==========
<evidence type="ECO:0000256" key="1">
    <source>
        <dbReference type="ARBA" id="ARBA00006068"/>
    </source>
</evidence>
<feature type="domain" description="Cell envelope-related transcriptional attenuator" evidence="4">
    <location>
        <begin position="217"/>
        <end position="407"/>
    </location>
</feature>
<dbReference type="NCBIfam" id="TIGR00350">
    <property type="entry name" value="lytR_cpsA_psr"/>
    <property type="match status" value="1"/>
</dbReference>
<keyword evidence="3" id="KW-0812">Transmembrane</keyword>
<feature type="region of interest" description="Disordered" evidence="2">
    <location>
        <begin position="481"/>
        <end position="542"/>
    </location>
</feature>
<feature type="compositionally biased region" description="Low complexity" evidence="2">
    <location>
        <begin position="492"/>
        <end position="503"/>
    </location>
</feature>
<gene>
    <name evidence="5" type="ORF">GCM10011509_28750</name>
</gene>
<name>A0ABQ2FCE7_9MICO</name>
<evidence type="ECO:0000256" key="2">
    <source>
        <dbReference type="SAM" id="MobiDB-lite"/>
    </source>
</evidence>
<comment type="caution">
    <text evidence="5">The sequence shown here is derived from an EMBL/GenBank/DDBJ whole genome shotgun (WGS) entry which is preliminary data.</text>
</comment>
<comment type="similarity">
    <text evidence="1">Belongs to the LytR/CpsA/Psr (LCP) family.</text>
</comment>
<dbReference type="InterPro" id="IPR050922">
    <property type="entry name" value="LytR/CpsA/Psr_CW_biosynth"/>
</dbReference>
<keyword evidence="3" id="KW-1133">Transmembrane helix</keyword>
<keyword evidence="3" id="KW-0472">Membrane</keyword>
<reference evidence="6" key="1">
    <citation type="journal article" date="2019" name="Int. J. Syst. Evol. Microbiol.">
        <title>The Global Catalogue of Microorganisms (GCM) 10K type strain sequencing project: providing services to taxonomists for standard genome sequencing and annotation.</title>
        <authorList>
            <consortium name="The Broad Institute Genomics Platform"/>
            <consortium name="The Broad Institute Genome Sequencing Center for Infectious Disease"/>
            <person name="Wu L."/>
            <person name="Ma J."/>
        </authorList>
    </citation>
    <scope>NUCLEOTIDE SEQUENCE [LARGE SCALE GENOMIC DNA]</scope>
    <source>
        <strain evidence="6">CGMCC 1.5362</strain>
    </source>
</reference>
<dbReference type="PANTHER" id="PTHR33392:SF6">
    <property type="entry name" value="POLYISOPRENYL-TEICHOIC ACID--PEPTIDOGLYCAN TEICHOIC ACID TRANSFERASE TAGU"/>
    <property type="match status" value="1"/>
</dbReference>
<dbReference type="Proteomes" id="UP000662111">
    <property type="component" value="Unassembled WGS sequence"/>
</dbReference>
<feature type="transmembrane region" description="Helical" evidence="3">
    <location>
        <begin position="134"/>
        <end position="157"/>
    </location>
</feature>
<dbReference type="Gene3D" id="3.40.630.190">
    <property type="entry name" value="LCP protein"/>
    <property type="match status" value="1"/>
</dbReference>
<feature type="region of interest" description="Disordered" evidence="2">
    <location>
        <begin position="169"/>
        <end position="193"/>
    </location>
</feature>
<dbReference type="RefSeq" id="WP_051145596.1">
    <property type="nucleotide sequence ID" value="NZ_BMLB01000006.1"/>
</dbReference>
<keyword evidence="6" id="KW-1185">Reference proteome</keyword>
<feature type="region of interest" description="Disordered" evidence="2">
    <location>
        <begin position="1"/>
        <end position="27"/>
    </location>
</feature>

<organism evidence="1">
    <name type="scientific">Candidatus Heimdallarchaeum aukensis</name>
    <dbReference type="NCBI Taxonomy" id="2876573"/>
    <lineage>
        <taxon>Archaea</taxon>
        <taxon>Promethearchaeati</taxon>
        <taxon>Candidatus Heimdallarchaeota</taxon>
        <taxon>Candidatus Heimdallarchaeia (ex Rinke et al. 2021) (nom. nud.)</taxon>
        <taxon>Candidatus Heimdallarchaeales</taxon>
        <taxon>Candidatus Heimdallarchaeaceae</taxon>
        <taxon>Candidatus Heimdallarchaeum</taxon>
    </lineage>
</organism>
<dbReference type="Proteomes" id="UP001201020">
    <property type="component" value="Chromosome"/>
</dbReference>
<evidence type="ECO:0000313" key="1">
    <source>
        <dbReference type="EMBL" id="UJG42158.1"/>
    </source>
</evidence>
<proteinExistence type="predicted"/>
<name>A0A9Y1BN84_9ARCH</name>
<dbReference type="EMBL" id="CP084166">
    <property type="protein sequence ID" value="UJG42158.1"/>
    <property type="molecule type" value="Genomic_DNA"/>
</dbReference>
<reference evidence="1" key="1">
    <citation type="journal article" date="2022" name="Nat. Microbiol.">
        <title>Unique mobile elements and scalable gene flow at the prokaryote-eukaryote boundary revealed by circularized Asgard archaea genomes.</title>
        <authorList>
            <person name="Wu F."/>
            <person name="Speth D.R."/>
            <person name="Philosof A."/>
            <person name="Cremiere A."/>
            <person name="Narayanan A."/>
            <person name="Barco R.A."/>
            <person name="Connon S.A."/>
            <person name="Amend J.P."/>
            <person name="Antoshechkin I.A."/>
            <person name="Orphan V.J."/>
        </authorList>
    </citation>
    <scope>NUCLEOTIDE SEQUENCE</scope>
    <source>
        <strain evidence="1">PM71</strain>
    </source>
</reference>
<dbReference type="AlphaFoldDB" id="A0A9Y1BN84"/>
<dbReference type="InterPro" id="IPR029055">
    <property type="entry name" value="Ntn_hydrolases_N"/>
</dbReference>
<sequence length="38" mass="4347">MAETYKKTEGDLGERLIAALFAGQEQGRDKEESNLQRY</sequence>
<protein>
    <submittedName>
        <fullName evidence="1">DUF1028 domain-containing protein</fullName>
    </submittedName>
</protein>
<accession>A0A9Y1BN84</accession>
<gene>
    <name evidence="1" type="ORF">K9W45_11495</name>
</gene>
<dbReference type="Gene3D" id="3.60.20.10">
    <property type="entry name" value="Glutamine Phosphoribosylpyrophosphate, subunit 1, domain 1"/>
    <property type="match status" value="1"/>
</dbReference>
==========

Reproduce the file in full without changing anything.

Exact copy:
<evidence type="ECO:0000256" key="1">
    <source>
        <dbReference type="ARBA" id="ARBA00006068"/>
    </source>
</evidence>
<feature type="domain" description="Cell envelope-related transcriptional attenuator" evidence="4">
    <location>
        <begin position="217"/>
        <end position="407"/>
    </location>
</feature>
<dbReference type="NCBIfam" id="TIGR00350">
    <property type="entry name" value="lytR_cpsA_psr"/>
    <property type="match status" value="1"/>
</dbReference>
<keyword evidence="3" id="KW-0812">Transmembrane</keyword>
<feature type="region of interest" description="Disordered" evidence="2">
    <location>
        <begin position="481"/>
        <end position="542"/>
    </location>
</feature>
<feature type="compositionally biased region" description="Low complexity" evidence="2">
    <location>
        <begin position="492"/>
        <end position="503"/>
    </location>
</feature>
<gene>
    <name evidence="5" type="ORF">GCM10011509_28750</name>
</gene>
<name>A0ABQ2FCE7_9MICO</name>
<evidence type="ECO:0000256" key="2">
    <source>
        <dbReference type="SAM" id="MobiDB-lite"/>
    </source>
</evidence>
<comment type="caution">
    <text evidence="5">The sequence shown here is derived from an EMBL/GenBank/DDBJ whole genome shotgun (WGS) entry which is preliminary data.</text>
</comment>
<comment type="similarity">
    <text evidence="1">Belongs to the LytR/CpsA/Psr (LCP) family.</text>
</comment>
<dbReference type="InterPro" id="IPR050922">
    <property type="entry name" value="LytR/CpsA/Psr_CW_biosynth"/>
</dbReference>
<keyword evidence="3" id="KW-1133">Transmembrane helix</keyword>
<keyword evidence="3" id="KW-0472">Membrane</keyword>
<reference evidence="6" key="1">
    <citation type="journal article" date="2019" name="Int. J. Syst. Evol. Microbiol.">
        <title>The Global Catalogue of Microorganisms (GCM) 10K type strain sequencing project: providing services to taxonomists for standard genome sequencing and annotation.</title>
        <authorList>
            <consortium name="The Broad Institute Genomics Platform"/>
            <consortium name="The Broad Institute Genome Sequencing Center for Infectious Disease"/>
            <person name="Wu L."/>
            <person name="Ma J."/>
        </authorList>
    </citation>
    <scope>NUCLEOTIDE SEQUENCE [LARGE SCALE GENOMIC DNA]</scope>
    <source>
        <strain evidence="6">CGMCC 1.5362</strain>
    </source>
</reference>
<dbReference type="PANTHER" id="PTHR33392:SF6">
    <property type="entry name" value="POLYISOPRENYL-TEICHOIC ACID--PEPTIDOGLYCAN TEICHOIC ACID TRANSFERASE TAGU"/>
    <property type="match status" value="1"/>
</dbReference>
<dbReference type="Proteomes" id="UP000662111">
    <property type="component" value="Unassembled WGS sequence"/>
</dbReference>
<feature type="transmembrane region" description="Helical" evidence="3">
    <location>
        <begin position="134"/>
        <end position="157"/>
    </location>
</feature>
<dbReference type="Gene3D" id="3.40.630.190">
    <property type="entry name" value="LCP protein"/>
    <property type="match status" value="1"/>
</dbReference>
<feature type="region of interest" description="Disordered" evidence="2">
    <location>
        <begin position="169"/>
        <end position="193"/>
    </location>
</feature>
<dbReference type="RefSeq" id="WP_051145596.1">
    <property type="nucleotide sequence ID" value="NZ_BMLB01000006.1"/>
</dbReference>
<keyword evidence="6" id="KW-1185">Reference proteome</keyword>
<feature type="region of interest" description="Disordered" evidence="2">
    <location>
        <begin position="1"/>
        <end position="27"/>
    </location>
</feature>

<organism evidence="1">
    <name type="scientific">Candidatus Heimdallarchaeum aukensis</name>
    <dbReference type="NCBI Taxonomy" id="2876573"/>
    <lineage>
        <taxon>Archaea</taxon>
        <taxon>Promethearchaeati</taxon>
        <taxon>Candidatus Heimdallarchaeota</taxon>
        <taxon>Candidatus Heimdallarchaeia (ex Rinke et al. 2021) (nom. nud.)</taxon>
        <taxon>Candidatus Heimdallarchaeales</taxon>
        <taxon>Candidatus Heimdallarchaeaceae</taxon>
        <taxon>Candidatus Heimdallarchaeum</taxon>
    </lineage>
</organism>
<dbReference type="Proteomes" id="UP001201020">
    <property type="component" value="Chromosome"/>
</dbReference>
<evidence type="ECO:0000313" key="1">
    <source>
        <dbReference type="EMBL" id="UJG42158.1"/>
    </source>
</evidence>
<proteinExistence type="predicted"/>
<name>A0A9Y1BN84_9ARCH</name>
<dbReference type="EMBL" id="CP084166">
    <property type="protein sequence ID" value="UJG42158.1"/>
    <property type="molecule type" value="Genomic_DNA"/>
</dbReference>
<reference evidence="1" key="1">
    <citation type="journal article" date="2022" name="Nat. Microbiol.">
        <title>Unique mobile elements and scalable gene flow at the prokaryote-eukaryote boundary revealed by circularized Asgard archaea genomes.</title>
        <authorList>
            <person name="Wu F."/>
            <person name="Speth D.R."/>
            <person name="Philosof A."/>
            <person name="Cremiere A."/>
            <person name="Narayanan A."/>
            <person name="Barco R.A."/>
            <person name="Connon S.A."/>
            <person name="Amend J.P."/>
            <person name="Antoshechkin I.A."/>
            <person name="Orphan V.J."/>
        </authorList>
    </citation>
    <scope>NUCLEOTIDE SEQUENCE</scope>
    <source>
        <strain evidence="1">PM71</strain>
    </source>
</reference>
<dbReference type="AlphaFoldDB" id="A0A9Y1BN84"/>
<dbReference type="InterPro" id="IPR029055">
    <property type="entry name" value="Ntn_hydrolases_N"/>
</dbReference>
<sequence length="38" mass="4347">MAETYKKTEGDLGERLIAALFAGQEQGRDKEESNLQRY</sequence>
<protein>
    <submittedName>
        <fullName evidence="1">DUF1028 domain-containing protein</fullName>
    </submittedName>
</protein>
<accession>A0A9Y1BN84</accession>
<gene>
    <name evidence="1" type="ORF">K9W45_11495</name>
</gene>
<dbReference type="Gene3D" id="3.60.20.10">
    <property type="entry name" value="Glutamine Phosphoribosylpyrophosphate, subunit 1, domain 1"/>
    <property type="match status" value="1"/>
</dbReference>